The 2018 Winter Meetings start Monday at the Mandalay Bay Resort in Las Vegas. This is the biggest meeting of baseball every year where nearly anyone who has a job (or anyone who wants a job) with any connection to the business of professional baseball shows up.
The main purpose of the Winter Meetings is not something that most of you are interested in. There will be banquets where the best baseball executives are honored. Awards will be handed out to both major and minor league front offices for things like the best promotion or the best fan experience. The sport’s top scouts, coaches, trainers and medical staff will be honored. Sporting goods manufacturers will be there with a trade show as they try to sell their latest products to both teams and players. Thousands of people will show up with their resumés in hand, hoping to land a job with a major or minor league team. On Thursday, the final day of the meetings, major league baseball will hold their annual Rule 5 draft.
But what most of you are interested in are the deals. As I wrote in the earlier preview of the Cubs’ Winter Meetings plans, the Winter Meetings exist as a swap meet mainly because of tradition. In the days before texting and email, the Winter Meetings provided an easy way for teams to deal with each other. Nowadays, general managers and agents are in contact with each other all the time and a deal can happen any time. But it is a time for teams to start to get their rosters set for next year before the Christmas holiday. Teams also want to get the best players for next season locked up before other teams get them. You put executives of 30 teams in a hotel together along with agents and players and sooner or later a deal is going to get made. (Either that, or Kirk Gibson is going to body slam a GM.) So deals will get done.
With the caveat that no one knows what is going to happen at the Winter Meetings, here are some things to look for over the next four days.
Free agents aren’t free
As I wrote in the Cubs preview, I’d be shocked if Bryce Harper signed with a team over the next four days and I’d only be slightly-less surprised if Manny Machado signed before Thursday. The top free agents usually want to see other free agents set the market before they pick a team.
But that doesn’t mean that there won’t be free agent signings this week. In particular, the market for pitching should be in full swing. Starter Dallas Keuchel is a former Cy Young Award-winner who is available and could pick a team over the next four days. Teams that missed out on Patrick Corbin, such as the Phillies and Yankees, could now turn to Keuchel. The Braves weren’t reportedly in on Corbin, but there have been rumors that Atlanta would like to add Keuchel. The Reds want Keuchel as well, but he seems reluctant to go to a rebuilding team. Maybe a lot of dead presidents will change his mind.
Teams that don’t get Keuchel could be interested in free agents Gio Gonzalez, J.A. Happ and Matt Harvey. The Reds want to keep Harvey and the Yankees would keep Happ if they can’t land a bigger fish. But there will be competition for all three of those pitchers.
A wild card in this equation is Yusei Kikuchi, who was posted by the Seibu Lions of NPB. Most scouts seem to think that Kikuchi projects out to be a mid-rotation starter, so there should be a lot of interest in him. Which team he signs with is pretty much a mystery at this point, but the Angels still need starting pitching and Kikuchi might be interested in joining fellow countryman Shohei Ohtani in Orange County. He was seen there last week, although that’s where his agent, Scott Boras, has his offices so there might be nothing more to it than that.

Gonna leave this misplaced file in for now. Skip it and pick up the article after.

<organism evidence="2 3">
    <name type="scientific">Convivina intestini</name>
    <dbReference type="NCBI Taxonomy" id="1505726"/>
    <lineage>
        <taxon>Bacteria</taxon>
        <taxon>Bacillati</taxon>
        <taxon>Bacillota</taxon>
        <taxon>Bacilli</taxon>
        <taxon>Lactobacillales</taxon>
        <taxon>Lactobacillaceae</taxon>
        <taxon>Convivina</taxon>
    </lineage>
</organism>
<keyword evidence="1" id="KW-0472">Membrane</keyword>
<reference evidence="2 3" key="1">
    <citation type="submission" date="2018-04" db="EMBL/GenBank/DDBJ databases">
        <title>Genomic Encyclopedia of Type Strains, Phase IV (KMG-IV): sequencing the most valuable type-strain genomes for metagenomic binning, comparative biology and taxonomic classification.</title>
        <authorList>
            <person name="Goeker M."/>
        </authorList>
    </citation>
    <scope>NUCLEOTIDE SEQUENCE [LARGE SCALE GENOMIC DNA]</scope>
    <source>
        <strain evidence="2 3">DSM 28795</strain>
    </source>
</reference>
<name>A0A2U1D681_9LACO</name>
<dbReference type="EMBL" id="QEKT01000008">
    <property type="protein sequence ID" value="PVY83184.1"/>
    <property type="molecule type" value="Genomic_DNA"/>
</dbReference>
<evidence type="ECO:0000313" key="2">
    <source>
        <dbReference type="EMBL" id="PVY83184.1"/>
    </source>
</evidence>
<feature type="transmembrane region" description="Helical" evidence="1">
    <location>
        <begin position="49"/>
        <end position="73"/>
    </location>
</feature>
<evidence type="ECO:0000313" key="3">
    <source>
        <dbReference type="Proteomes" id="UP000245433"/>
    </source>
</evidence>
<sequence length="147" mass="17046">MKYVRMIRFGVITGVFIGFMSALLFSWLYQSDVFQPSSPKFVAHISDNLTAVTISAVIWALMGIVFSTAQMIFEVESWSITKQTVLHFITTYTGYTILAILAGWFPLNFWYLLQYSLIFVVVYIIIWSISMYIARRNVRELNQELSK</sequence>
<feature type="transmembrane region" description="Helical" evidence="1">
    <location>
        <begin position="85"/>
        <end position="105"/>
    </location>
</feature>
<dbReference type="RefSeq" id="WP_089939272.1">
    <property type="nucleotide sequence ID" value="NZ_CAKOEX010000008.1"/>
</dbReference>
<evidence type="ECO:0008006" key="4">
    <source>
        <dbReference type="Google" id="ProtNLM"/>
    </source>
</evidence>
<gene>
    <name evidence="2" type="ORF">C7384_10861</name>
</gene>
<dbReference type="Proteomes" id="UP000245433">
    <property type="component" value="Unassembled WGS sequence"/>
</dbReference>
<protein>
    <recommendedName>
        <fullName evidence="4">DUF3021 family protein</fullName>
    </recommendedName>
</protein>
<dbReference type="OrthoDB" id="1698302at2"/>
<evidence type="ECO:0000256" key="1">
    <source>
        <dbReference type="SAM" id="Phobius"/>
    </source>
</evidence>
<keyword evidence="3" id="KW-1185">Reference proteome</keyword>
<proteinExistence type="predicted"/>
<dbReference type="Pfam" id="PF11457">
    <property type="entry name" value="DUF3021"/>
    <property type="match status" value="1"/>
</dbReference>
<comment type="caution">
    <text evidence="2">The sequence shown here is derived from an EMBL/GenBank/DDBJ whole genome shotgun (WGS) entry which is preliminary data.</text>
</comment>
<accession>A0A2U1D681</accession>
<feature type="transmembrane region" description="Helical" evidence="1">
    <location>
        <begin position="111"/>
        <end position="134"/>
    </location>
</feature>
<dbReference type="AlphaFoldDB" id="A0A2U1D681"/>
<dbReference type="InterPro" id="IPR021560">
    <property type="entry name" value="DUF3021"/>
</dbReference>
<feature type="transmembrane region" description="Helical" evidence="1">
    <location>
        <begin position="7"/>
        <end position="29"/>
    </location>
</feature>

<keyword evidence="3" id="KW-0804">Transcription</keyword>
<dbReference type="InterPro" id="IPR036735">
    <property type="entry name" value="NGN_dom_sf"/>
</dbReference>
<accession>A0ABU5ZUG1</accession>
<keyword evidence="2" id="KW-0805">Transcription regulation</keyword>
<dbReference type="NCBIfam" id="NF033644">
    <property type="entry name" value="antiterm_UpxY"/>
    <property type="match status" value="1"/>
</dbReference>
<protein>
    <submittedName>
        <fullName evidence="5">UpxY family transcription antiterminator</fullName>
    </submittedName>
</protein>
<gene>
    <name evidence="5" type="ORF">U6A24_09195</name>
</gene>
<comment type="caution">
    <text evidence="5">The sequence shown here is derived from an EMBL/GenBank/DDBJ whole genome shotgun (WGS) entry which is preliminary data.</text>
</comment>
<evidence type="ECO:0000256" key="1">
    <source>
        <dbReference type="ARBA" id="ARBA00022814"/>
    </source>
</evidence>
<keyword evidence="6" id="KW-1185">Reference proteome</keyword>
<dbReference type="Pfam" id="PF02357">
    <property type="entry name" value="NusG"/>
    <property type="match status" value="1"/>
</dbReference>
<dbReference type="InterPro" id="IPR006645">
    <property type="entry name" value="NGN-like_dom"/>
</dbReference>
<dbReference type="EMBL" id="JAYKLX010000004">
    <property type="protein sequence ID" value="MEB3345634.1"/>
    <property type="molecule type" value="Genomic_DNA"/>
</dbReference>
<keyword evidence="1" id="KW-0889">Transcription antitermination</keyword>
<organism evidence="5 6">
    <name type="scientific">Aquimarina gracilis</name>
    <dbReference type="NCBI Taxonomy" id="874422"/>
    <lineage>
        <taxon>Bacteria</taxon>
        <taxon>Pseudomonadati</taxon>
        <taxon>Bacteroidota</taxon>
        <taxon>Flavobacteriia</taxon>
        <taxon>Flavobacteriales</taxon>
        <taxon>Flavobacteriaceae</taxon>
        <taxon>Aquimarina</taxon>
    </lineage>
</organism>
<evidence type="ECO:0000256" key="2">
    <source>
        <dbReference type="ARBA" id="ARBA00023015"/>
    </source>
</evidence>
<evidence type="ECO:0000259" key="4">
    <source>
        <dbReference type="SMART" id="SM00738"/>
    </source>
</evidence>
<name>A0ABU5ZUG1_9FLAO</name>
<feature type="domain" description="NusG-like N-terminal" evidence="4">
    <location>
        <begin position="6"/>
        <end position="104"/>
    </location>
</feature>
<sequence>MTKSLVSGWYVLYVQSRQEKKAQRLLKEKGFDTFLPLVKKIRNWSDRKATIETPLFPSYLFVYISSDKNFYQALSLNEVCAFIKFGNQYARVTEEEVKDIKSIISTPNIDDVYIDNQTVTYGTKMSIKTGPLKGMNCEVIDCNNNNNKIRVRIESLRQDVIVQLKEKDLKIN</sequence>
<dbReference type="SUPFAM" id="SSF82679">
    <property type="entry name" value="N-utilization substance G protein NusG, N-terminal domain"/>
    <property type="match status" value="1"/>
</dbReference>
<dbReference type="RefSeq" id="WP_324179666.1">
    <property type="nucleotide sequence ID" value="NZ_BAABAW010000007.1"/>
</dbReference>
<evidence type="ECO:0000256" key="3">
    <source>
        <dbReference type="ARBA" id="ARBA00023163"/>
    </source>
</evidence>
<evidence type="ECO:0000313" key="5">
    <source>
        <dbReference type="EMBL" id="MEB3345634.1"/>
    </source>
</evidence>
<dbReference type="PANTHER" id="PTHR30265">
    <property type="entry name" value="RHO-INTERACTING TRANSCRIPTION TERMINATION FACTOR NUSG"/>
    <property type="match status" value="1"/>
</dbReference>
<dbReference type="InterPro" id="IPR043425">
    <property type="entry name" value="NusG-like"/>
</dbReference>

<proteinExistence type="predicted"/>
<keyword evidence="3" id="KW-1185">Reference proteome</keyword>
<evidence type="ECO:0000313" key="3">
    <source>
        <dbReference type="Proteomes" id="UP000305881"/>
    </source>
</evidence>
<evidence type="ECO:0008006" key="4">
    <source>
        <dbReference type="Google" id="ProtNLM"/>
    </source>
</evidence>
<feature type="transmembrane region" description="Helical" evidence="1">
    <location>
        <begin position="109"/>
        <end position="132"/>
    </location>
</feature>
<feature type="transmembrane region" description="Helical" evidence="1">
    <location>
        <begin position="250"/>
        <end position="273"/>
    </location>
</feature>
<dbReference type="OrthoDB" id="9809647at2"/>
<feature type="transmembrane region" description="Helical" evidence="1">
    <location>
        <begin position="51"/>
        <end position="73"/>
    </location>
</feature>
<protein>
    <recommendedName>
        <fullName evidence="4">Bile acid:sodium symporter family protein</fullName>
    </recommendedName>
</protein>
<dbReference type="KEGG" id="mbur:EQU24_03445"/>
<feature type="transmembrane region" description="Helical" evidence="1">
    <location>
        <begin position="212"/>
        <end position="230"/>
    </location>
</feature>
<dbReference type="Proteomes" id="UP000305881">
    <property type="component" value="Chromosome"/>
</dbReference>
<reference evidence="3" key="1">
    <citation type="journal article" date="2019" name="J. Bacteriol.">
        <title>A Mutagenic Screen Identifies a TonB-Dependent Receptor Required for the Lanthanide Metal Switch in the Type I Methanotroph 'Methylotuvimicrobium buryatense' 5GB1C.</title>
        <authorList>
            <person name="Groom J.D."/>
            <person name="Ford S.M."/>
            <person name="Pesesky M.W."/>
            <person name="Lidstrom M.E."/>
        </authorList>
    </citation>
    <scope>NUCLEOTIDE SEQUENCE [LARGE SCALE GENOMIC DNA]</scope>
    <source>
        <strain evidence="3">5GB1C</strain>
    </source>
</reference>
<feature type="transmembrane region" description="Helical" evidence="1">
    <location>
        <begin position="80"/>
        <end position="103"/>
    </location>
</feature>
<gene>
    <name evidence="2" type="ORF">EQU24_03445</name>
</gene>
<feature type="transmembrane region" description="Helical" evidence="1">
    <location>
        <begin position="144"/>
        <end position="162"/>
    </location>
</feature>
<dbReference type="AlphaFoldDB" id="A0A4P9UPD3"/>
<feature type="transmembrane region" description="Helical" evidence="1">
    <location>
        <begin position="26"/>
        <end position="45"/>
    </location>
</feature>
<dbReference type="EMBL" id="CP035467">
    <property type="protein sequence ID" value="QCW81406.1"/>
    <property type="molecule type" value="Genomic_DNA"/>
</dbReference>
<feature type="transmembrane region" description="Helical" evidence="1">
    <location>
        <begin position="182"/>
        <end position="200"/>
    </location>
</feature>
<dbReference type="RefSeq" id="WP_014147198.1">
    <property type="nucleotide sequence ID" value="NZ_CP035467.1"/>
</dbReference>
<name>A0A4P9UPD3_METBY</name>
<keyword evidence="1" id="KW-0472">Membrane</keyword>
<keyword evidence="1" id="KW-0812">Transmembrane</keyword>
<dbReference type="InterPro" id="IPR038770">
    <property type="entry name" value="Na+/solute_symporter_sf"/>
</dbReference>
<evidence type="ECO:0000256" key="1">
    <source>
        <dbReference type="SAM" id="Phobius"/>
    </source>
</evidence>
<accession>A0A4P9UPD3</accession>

There are lots of relievers on the free agent market and I mentioned many of them in the Cubs preview. But one big-name player the Cubs aren’t likely to go after is closer Craig Kimbrel. Kimbrel is coming off a terrific three-year run in Boston, but he turns 31 in May and he’s looking for a six-year deal. Even a five-year deal might be too much for a team considering the shelf life of most relievers. But some team is going to either figure that Kimbrel is going to be the exception to that rule or are trying to win now and don’t care what kind of a pitcher he’ll be in 2023. I think there’s a good chance Kimbrel picks a team over the next week.
On position players, catcher Yasmani Grandal should get a ton of attention this week despite his poor postseason showing. Quality catchers are a rare commodity and Grandal is someone who can both hit, play defense and manage a pitching staff.
Outfielder Andrew McCutchen isn’t the same player he once was, but he’s still good. He’d be a great addition to a young team like the Braves. The Mets, who are sort of young and sort of not, might also be interested. A.J. Pollock is another outfielder who is drawing lots of interest and who could sign this week.
I already spoke a lot about Marwin Gonzalez in my Cubs preview, but a team that doesn’t need the defensive flexibility that Gonzalez brings could turn to infielders DJ LeMahieu or Mike Moustakas. and all of these players could sign over the next week.
He’s the real deal
The player most likely to be traded this next week is Marlins catcher J.T. Realmuto. As I mentioned above, catching is in short supply in the major leagues and Realmuto is arguably among the five best catchers in the majors right now. He’s a solid defensive catcher who can get on base and hit for power. In short, he’s everything that a team looks for behind the plate. On top of that, he’s under team control for three more seasons. Realmuto shouldn’t come cheap, however. After getting underwhelming returns for Giancarlo Stanton, Christian Yelich and Marcell Ozuna last winter, the Marlins really need to hit the jackpot in a deal for Realmuto. On the other hand, it’s the Marlins. The Mets and Dodgers have been linked to Realmuto, but Jon Heyman reports that at least 14 teams have talked to the Marlins about a deal.